Measurement while drilling technology has become an important tool for reservoir evaluation in the past 10 years. Gamma ray, resistivity, and porosity logs obtained during drilling are commonly being used to supplement or replace wireline logs for formation evaluation and geological correlation in high risk or high cost operations.

Formation evaluation

Formation evaluation using MWD technology has several advantages over conventional wireline log methods:

  • Because MWD measurements are made soon after the interval has been penetrated by the bit, the effects of invasion fluids are reduced. By minimizing the effects of invasion, a more reliable evaluation of critical formation properties can be achieved.
  • In directionally drilled wells, where hole angles can deviate as much as 80° from vertical, wireline logs are often difficult and very costly to obtain. In these situations, MWD data may provide the only permanent record of the borehole. MWD logs also provide “insurance” in the event a well must be abandoned due to mechanical reasons.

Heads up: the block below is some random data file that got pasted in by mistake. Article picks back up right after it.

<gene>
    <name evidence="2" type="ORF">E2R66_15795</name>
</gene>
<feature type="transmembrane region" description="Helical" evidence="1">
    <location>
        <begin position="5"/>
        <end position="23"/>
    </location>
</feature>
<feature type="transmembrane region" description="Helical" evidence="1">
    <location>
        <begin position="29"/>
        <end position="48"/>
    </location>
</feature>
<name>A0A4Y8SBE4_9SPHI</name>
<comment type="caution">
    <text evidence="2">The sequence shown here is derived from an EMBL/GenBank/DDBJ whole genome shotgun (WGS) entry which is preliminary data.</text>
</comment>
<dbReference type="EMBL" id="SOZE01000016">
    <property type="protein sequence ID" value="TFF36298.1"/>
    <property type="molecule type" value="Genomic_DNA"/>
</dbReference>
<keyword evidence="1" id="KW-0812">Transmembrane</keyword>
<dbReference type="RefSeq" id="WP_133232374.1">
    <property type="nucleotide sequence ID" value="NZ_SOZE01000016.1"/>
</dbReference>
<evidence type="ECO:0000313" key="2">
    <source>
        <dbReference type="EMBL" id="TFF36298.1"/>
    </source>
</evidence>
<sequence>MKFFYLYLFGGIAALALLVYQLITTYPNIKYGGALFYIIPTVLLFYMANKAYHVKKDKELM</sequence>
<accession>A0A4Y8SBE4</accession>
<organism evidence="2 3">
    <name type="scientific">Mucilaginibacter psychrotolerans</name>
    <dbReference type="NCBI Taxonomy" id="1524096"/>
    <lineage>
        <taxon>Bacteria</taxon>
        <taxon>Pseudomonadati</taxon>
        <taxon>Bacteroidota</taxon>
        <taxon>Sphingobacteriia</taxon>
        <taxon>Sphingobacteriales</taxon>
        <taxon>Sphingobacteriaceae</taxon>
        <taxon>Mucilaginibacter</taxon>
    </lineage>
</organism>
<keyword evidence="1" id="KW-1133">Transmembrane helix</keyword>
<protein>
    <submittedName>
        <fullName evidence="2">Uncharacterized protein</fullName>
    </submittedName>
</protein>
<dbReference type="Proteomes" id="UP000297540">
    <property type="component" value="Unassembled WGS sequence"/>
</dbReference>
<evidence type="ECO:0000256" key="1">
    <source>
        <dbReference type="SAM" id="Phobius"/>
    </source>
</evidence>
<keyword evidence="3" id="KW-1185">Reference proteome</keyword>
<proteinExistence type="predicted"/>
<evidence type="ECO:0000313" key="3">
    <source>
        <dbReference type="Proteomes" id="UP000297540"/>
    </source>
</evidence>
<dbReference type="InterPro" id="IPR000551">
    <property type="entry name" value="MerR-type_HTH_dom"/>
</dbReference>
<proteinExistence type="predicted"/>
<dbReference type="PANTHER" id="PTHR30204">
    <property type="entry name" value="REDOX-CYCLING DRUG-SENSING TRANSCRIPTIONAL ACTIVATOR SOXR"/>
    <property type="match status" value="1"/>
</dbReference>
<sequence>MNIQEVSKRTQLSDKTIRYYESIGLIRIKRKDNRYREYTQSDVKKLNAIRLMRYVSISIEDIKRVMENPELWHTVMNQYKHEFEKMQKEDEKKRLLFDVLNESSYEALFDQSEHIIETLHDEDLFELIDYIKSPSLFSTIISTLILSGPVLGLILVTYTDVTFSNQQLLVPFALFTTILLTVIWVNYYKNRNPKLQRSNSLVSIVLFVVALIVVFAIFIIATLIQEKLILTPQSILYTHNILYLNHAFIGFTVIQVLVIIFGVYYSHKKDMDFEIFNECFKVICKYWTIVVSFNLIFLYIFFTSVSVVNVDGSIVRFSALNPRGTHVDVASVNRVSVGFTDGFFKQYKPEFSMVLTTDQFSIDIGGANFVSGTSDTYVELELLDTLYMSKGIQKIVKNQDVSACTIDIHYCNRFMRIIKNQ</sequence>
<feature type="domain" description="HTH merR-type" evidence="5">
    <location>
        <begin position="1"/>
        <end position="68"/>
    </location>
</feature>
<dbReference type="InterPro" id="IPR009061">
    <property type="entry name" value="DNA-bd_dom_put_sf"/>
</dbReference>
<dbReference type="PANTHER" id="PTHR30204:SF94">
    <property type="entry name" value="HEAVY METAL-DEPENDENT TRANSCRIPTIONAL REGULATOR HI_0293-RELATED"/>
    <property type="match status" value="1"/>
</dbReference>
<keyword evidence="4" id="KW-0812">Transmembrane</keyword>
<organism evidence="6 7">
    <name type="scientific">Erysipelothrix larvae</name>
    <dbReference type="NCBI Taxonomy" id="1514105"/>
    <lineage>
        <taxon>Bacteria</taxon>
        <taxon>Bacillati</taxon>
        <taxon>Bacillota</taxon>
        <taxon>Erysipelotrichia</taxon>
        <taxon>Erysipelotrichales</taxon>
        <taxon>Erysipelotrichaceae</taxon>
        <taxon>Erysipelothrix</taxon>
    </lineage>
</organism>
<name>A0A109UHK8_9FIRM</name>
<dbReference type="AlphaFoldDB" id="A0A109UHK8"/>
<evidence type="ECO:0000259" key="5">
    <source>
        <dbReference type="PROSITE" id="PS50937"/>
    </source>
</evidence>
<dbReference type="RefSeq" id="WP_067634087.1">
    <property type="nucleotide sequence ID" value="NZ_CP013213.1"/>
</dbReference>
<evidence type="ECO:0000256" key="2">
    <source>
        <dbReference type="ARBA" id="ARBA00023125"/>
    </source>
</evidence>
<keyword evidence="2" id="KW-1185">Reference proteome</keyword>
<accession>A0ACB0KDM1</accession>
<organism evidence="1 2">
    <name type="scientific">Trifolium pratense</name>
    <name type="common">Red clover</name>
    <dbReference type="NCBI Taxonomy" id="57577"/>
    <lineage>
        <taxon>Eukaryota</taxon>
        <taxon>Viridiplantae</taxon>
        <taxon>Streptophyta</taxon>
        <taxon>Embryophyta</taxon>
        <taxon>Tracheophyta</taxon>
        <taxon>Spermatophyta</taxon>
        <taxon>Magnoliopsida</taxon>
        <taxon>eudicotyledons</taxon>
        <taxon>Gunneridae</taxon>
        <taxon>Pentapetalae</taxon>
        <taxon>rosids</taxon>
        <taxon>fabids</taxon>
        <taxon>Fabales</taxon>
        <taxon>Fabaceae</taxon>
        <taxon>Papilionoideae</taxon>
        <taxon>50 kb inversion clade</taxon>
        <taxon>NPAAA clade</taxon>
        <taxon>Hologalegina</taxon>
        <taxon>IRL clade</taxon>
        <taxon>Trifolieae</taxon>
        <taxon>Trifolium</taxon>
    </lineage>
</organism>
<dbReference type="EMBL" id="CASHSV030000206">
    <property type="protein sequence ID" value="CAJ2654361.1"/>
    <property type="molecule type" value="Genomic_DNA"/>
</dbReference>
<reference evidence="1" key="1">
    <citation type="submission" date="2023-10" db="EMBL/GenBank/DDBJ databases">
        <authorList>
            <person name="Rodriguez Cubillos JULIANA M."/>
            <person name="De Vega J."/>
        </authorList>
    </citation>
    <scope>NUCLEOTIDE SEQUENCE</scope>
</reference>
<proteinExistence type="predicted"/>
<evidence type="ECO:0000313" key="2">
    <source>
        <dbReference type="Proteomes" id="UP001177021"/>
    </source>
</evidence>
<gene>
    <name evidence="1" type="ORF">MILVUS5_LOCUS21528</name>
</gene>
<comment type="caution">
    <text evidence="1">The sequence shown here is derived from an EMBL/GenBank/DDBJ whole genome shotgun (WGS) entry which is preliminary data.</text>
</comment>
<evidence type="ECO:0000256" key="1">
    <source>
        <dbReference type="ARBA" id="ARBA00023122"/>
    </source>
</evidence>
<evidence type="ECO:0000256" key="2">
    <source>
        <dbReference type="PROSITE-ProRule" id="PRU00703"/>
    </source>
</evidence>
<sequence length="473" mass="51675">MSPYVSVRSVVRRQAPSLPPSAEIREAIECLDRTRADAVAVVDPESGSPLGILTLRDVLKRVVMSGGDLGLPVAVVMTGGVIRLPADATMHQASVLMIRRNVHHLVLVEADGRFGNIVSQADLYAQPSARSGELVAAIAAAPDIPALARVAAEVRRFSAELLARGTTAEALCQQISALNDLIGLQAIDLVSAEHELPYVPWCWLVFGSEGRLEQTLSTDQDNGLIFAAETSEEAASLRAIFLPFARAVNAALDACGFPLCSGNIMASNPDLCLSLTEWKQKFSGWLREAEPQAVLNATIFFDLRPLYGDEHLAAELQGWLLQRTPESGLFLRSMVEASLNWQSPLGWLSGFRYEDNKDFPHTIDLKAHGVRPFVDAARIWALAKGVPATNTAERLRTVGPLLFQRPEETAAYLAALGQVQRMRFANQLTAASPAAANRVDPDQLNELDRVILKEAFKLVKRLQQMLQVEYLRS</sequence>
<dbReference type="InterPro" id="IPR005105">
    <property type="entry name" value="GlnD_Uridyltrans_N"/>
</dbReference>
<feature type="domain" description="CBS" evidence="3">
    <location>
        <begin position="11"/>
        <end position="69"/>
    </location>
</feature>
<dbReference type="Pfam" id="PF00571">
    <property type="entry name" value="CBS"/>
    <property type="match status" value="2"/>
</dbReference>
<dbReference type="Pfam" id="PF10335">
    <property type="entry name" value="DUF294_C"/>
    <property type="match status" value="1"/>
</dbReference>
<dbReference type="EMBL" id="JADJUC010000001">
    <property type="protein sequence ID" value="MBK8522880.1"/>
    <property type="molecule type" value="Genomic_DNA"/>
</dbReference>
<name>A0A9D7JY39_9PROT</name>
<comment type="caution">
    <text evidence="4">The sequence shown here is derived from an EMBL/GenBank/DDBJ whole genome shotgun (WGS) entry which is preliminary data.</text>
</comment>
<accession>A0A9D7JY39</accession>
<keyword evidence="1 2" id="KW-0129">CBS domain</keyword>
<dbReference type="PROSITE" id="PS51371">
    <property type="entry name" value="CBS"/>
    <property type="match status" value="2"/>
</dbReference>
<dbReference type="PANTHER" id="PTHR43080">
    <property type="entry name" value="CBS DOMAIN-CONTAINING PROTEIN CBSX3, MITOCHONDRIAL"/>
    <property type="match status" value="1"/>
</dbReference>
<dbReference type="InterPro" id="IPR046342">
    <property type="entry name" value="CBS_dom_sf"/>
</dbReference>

• The electrode spacing and slower penetration rate of the MWD tool provide a larger number of samples per foot. The increased sample density often results in better resolution of thin beds, particularly with electromagnetic propagation resistivity tools. Because the logging speed is dependent on the rate of penetration, drilling can be controlled through zones of interest to obtain maximum resolution.

Geological correlation

Prior to MWD technology, drilling time plots or rate of penetration (ROP) plots were used for geological correlation while drilling was in progress. These plots can be difficult to use, particularly in complex areas, because penetration rate can be controlled by mechanical parameters. With a MWD gamma ray or resistivity log, correlation with offset wells is much more reliable.

Measurement while drilling logs have been used successfully for geological correlation by providing the following functions: